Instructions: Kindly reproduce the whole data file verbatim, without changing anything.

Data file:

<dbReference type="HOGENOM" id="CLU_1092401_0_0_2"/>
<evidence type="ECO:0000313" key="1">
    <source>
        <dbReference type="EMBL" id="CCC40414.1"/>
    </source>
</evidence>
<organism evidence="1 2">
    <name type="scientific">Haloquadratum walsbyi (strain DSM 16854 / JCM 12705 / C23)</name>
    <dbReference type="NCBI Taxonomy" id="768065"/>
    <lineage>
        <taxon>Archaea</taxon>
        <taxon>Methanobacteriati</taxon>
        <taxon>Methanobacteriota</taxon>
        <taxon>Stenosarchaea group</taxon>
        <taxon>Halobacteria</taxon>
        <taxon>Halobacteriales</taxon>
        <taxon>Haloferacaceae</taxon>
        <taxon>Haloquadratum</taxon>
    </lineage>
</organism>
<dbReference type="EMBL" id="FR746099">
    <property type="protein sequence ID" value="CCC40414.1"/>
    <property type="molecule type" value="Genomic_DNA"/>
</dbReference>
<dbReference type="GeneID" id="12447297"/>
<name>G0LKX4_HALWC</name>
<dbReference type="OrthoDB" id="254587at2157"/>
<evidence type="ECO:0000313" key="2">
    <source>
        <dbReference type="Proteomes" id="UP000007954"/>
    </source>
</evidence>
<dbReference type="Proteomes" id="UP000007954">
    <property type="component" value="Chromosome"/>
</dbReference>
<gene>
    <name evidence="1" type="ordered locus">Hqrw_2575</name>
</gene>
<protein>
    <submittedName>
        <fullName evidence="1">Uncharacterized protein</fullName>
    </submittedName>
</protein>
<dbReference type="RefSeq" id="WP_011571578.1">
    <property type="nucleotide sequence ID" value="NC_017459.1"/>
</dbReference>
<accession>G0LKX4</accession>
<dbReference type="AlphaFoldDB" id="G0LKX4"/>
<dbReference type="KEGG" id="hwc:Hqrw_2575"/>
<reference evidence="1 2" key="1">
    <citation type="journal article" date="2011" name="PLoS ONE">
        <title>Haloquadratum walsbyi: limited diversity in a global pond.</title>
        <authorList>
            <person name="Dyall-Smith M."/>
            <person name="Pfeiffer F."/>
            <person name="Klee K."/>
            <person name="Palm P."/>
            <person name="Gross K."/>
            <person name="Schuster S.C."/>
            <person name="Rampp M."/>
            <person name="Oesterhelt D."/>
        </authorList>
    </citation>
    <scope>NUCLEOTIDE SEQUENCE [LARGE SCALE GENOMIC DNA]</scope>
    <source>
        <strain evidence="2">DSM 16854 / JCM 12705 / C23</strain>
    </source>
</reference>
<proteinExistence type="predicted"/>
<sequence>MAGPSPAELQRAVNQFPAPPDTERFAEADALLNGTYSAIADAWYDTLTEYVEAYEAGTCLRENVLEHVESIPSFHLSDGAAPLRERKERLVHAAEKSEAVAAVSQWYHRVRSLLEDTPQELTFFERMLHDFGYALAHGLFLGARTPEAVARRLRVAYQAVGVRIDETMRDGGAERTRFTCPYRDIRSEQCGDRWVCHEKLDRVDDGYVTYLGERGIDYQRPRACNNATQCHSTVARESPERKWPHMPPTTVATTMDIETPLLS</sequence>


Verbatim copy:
<dbReference type="HOGENOM" id="CLU_1092401_0_0_2"/>
<evidence type="ECO:0000313" key="1">
    <source>
        <dbReference type="EMBL" id="CCC40414.1"/>
    </source>
</evidence>
<organism evidence="1 2">
    <name type="scientific">Haloquadratum walsbyi (strain DSM 16854 / JCM 12705 / C23)</name>
    <dbReference type="NCBI Taxonomy" id="768065"/>
    <lineage>
        <taxon>Archaea</taxon>
        <taxon>Methanobacteriati</taxon>
        <taxon>Methanobacteriota</taxon>
        <taxon>Stenosarchaea group</taxon>
        <taxon>Halobacteria</taxon>
        <taxon>Halobacteriales</taxon>
        <taxon>Haloferacaceae</taxon>
        <taxon>Haloquadratum</taxon>
    </lineage>
</organism>
<dbReference type="EMBL" id="FR746099">
    <property type="protein sequence ID" value="CCC40414.1"/>
    <property type="molecule type" value="Genomic_DNA"/>
</dbReference>
<dbReference type="GeneID" id="12447297"/>
<name>G0LKX4_HALWC</name>
<dbReference type="OrthoDB" id="254587at2157"/>
<evidence type="ECO:0000313" key="2">
    <source>
        <dbReference type="Proteomes" id="UP000007954"/>
    </source>
</evidence>
<dbReference type="Proteomes" id="UP000007954">
    <property type="component" value="Chromosome"/>
</dbReference>
<gene>
    <name evidence="1" type="ordered locus">Hqrw_2575</name>
</gene>
<protein>
    <submittedName>
        <fullName evidence="1">Uncharacterized protein</fullName>
    </submittedName>
</protein>
<dbReference type="RefSeq" id="WP_011571578.1">
    <property type="nucleotide sequence ID" value="NC_017459.1"/>
</dbReference>
<accession>G0LKX4</accession>
<dbReference type="AlphaFoldDB" id="G0LKX4"/>
<dbReference type="KEGG" id="hwc:Hqrw_2575"/>
<reference evidence="1 2" key="1">
    <citation type="journal article" date="2011" name="PLoS ONE">
        <title>Haloquadratum walsbyi: limited diversity in a global pond.</title>
        <authorList>
            <person name="Dyall-Smith M."/>
            <person name="Pfeiffer F."/>
            <person name="Klee K."/>
            <person name="Palm P."/>
            <person name="Gross K."/>
            <person name="Schuster S.C."/>
            <person name="Rampp M."/>
            <person name="Oesterhelt D."/>
        </authorList>
    </citation>
    <scope>NUCLEOTIDE SEQUENCE [LARGE SCALE GENOMIC DNA]</scope>
    <source>
        <strain evidence="2">DSM 16854 / JCM 12705 / C23</strain>
    </source>
</reference>
<proteinExistence type="predicted"/>
<sequence>MAGPSPAELQRAVNQFPAPPDTERFAEADALLNGTYSAIADAWYDTLTEYVEAYEAGTCLRENVLEHVESIPSFHLSDGAAPLRERKERLVHAAEKSEAVAAVSQWYHRVRSLLEDTPQELTFFERMLHDFGYALAHGLFLGARTPEAVARRLRVAYQAVGVRIDETMRDGGAERTRFTCPYRDIRSEQCGDRWVCHEKLDRVDDGYVTYLGERGIDYQRPRACNNATQCHSTVARESPERKWPHMPPTTVATTMDIETPLLS</sequence>